Was the worship stiff-upper-lip, happy clappy, or what?
Modern songs with streamers available for anyone to pick up and use (although nobody did). One lady stood at the front in the middle aisle not quite dancing, but turning and making hand gestures in time to the music. The final two hymns were traditional, played slightly fast on the guitar. The keyboard player sometimes played quietly whilst people were talking.
Exactly how long was the sermon?
On a scale of 1-10, how good was the preacher?
8 – The Revd Michael Jefferson's talk was clear, relevant and practical, with personal examples. The subject matter led to him telling how his toe had recently been amputated without his knowledge or anesthetic (don't worry, it was already dead so he didn't feel anything). The doctor held it up, saying, "That saved theatre time!"
In a nutshell, what was the sermon about?
When Jesus said we should cut off a hand or foot or pluck out our eye, it was for our benefit and not to be taken literally. The things we need to avoid may be innocent or even good things in themselves, but not right for us. What one person needs to avoid may be just what somebody else should be doing. We need the Holy Spirits guidance.
Which part of the service was like being in heaven?
Having a delicious lunch with about 20 people ranging in age from 2 to 82, with varying levels of physical and mental ability, and a guide dog in training for the blind (although I suppose in heaven there wont be any disabilities nor any need for guide dogs).
And which part was like being in... er... the other place?
I needed badly to use the facilities, but the door was locked! I repeatedly tried the handle, not sure if it was simply stiff or there was only one toilet and somebody was in there (which turned out to be the case).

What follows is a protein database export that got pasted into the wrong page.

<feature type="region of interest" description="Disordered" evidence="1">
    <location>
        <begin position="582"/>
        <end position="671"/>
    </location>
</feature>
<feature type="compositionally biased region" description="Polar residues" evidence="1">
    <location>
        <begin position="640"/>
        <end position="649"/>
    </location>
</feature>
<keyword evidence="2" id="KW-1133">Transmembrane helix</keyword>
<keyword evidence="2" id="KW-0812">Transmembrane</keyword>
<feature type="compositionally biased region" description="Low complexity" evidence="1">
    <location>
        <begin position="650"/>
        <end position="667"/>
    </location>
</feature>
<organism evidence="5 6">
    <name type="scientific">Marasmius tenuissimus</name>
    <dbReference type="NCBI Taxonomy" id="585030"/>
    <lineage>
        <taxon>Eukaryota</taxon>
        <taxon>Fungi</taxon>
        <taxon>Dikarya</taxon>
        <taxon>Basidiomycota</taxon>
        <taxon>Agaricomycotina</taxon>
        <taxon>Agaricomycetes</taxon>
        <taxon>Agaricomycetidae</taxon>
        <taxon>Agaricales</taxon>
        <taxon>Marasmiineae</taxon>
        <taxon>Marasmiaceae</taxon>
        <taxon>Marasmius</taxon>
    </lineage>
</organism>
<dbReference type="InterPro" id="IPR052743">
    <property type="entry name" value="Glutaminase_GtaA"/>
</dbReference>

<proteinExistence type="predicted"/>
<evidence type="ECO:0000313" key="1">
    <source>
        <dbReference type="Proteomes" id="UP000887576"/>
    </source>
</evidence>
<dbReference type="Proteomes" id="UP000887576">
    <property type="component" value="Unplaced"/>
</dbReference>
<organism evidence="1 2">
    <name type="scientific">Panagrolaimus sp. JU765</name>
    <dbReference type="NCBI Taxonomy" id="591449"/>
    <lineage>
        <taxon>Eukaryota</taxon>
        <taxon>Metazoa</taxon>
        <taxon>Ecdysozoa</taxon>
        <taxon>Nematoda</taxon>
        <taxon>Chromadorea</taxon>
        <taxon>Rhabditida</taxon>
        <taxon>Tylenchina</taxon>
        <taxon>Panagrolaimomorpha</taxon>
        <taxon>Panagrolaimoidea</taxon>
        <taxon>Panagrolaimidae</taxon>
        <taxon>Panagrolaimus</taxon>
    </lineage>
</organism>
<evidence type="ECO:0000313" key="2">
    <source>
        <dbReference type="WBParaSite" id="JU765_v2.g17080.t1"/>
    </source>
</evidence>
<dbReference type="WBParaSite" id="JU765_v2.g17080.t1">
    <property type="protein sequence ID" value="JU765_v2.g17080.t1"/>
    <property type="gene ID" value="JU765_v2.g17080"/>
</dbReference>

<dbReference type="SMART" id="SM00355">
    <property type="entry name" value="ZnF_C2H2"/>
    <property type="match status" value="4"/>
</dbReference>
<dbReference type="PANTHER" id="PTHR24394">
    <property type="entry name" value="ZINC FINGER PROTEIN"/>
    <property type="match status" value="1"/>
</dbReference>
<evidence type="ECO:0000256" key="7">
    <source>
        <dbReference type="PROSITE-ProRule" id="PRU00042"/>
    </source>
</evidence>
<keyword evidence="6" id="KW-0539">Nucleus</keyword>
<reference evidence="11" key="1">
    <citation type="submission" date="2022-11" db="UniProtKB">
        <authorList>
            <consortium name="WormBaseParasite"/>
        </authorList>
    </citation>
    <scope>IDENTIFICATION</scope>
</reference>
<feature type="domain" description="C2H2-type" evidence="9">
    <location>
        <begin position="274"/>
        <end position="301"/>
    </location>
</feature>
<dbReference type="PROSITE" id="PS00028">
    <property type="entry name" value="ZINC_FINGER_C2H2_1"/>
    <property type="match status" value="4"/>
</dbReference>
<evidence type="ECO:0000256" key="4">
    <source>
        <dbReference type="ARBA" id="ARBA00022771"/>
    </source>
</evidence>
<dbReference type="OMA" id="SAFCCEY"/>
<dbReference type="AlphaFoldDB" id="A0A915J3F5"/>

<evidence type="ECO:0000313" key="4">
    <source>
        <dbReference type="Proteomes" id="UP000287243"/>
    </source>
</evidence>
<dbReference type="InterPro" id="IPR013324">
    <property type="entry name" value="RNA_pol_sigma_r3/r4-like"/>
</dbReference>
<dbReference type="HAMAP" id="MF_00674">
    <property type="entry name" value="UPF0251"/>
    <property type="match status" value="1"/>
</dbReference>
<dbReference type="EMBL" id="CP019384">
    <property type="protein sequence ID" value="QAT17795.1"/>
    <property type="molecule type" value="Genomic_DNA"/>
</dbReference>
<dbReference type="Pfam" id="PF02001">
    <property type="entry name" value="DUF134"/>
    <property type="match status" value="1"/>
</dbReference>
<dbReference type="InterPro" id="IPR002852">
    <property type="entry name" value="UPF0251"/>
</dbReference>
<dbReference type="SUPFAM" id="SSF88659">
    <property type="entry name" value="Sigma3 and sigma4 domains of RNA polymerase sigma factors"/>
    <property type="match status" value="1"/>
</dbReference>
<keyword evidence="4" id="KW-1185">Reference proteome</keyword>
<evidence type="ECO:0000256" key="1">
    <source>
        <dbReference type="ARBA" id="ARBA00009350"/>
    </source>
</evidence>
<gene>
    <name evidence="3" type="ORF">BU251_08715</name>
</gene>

What happened when you hung around after the service looking lost?
Numerous people came and spoke to us, even during the half hour while lunch was being prepared.
How would you describe the after-service coffee?
Freshly brewed fair trade tea and coffee in proper mugs with biscuits, followed by a full cooked meal. Unfortunately we had to leave just as a huge selection of desserts was brought out, so we missed them, and communion which was to follow.
How would you feel about making another visit (where 10 = ecstatic, 0 = terminal)?
9 – The room became so cramped that I had to keep pushing the chair in front of me forward every time we rose to sing. But there is so much more to the building, which is in the middle of being renovated. There is no doubt in my mind that when the renovations are done, this will be a lovely church indeed, and I would be happy to attend regularly if only I could manage the trip down to Ventnor every Sunday.
Did the service make you feel glad to be a Christian?
Yes, it was wonderful to see the age range and commitment of the members.
What one thing will you remember about all this in seven days' time ?
That here is a congregation with a vision and potential.